If a patient is in good health, is of an optimum weight, does not smoke, drink heavily, or attempt to fast-track their recovery then scarring should not cause too much of a problem after back surgery. Of course, it is perfectly possible that a patient adheres to all surgical guidelines and still suffers from epidural fibrosis and resultant leg pain, but the probability is less likely. Techniques are available to surgeons to limit the degree of epidural fibrosis, but they remain largely untested (except in animals). Fat grafts, gelatin sponges, and sheets of silicon-based interpositional membrane can all limit the potential for adhesions to occur around the nerve root but their use is, currently, limited.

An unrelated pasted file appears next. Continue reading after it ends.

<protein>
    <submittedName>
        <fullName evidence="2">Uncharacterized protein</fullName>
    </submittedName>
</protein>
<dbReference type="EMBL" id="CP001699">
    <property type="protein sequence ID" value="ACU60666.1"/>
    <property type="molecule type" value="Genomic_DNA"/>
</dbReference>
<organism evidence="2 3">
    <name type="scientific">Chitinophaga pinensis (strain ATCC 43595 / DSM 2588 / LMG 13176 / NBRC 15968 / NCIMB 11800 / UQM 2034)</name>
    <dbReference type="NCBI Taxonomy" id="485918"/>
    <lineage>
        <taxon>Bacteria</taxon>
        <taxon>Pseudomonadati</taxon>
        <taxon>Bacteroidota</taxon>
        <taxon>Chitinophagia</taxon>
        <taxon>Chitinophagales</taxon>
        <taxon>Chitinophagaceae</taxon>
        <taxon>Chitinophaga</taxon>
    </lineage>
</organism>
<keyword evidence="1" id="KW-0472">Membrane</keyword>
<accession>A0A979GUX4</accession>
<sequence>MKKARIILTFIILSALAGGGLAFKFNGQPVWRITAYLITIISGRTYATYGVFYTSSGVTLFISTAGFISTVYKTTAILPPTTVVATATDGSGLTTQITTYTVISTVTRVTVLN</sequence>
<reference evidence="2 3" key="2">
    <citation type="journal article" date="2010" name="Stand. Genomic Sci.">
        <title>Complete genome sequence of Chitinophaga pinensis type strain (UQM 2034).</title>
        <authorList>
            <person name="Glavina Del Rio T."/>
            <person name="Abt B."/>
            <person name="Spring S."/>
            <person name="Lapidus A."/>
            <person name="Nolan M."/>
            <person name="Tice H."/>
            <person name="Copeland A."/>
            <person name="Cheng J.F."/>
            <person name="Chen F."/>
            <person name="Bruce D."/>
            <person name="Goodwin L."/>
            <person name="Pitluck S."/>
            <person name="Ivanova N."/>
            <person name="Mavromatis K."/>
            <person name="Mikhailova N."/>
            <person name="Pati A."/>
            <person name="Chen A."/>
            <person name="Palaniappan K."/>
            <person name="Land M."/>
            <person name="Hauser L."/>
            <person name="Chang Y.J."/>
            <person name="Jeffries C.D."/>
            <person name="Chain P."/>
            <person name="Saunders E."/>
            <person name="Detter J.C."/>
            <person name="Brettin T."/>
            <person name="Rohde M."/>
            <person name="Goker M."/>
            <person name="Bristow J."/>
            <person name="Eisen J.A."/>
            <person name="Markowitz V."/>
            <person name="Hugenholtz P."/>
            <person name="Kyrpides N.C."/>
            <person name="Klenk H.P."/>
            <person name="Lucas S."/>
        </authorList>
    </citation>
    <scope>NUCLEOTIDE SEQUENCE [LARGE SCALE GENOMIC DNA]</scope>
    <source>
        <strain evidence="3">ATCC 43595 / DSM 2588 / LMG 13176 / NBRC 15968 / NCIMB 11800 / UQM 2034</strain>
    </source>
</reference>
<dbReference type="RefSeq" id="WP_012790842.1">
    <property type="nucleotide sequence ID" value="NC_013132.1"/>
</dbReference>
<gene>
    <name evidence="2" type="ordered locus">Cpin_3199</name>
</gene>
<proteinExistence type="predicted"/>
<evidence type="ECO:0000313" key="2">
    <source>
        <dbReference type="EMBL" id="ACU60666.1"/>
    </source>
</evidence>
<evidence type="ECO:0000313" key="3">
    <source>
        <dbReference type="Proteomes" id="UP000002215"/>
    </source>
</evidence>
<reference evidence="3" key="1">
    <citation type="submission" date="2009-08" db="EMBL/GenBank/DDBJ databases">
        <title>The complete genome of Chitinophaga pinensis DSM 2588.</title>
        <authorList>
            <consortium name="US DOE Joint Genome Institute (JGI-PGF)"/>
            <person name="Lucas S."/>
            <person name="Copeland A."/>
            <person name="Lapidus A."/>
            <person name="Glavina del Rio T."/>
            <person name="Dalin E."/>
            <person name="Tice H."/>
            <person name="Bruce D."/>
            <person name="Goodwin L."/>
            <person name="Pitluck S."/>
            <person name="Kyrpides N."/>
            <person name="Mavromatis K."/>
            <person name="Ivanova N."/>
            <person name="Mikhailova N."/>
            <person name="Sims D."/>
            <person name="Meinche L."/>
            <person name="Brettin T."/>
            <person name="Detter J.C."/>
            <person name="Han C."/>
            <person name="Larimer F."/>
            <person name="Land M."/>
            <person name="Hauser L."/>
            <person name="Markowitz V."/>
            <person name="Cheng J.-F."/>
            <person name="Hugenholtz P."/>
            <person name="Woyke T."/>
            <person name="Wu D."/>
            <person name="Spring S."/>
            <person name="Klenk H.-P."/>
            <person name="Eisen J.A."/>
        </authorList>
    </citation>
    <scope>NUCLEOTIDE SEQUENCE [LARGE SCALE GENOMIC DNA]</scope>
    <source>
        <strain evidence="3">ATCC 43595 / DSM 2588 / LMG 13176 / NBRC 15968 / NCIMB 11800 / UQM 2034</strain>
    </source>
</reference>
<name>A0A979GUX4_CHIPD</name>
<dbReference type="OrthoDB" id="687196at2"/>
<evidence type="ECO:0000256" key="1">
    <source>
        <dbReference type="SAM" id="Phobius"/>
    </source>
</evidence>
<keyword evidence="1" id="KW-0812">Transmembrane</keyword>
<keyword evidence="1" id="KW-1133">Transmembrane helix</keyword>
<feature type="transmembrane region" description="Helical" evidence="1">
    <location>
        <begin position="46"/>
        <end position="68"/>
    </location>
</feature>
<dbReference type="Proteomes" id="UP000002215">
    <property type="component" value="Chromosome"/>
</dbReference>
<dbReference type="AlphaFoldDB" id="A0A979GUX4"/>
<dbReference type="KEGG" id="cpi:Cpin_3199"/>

It is important to remain active to prevent leg pain after back surgery in order to keep the nerves mobile and prevent them becoming tethered by scar tissue. Conversely, by engaging in vigorous physical activity too quickly after back surgery, a patient may inadvertently trigger an inflammatory response in the body and worsen scarring, leading to leg pain and back pain, or even surgical hardware failure. A common exercise encouraged after back surgery to prevent the nerve becoming tethered by scarring is where a patient pumps their ankle up and down whilst stretching their hamstring. This motion moves the nerve across the site of surgery near the disc space and can stop fibrous adhesions from growing across, and compressing, the nerve.
Symptoms of Epidural Fibrosis